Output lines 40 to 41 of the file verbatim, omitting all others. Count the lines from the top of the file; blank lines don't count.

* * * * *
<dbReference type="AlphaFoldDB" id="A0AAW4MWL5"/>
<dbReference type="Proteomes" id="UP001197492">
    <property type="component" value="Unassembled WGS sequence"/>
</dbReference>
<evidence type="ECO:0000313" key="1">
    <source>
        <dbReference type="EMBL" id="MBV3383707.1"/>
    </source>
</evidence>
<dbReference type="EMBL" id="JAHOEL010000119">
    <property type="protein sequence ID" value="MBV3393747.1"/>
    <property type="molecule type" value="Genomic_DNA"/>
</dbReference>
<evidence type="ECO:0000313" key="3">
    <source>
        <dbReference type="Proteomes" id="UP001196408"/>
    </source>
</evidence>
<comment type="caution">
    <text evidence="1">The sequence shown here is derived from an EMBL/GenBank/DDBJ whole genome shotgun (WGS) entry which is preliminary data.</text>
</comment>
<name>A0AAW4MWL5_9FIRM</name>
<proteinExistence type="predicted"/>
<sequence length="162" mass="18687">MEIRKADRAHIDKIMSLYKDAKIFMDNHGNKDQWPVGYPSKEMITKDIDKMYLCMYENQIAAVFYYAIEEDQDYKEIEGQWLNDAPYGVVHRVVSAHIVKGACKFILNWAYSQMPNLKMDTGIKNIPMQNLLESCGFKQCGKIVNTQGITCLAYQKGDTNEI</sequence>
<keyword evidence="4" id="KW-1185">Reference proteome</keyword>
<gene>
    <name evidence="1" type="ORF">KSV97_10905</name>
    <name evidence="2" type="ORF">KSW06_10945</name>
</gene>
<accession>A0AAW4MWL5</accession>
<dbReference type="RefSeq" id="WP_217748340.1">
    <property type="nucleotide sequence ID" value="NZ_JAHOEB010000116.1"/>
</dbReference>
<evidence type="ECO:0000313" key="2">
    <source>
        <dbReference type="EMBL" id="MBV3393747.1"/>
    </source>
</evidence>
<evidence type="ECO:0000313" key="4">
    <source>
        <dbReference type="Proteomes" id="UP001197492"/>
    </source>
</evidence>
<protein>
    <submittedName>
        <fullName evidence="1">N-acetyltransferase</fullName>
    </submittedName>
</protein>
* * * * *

    <source>
        <dbReference type="Proteomes" id="UP001197492"/>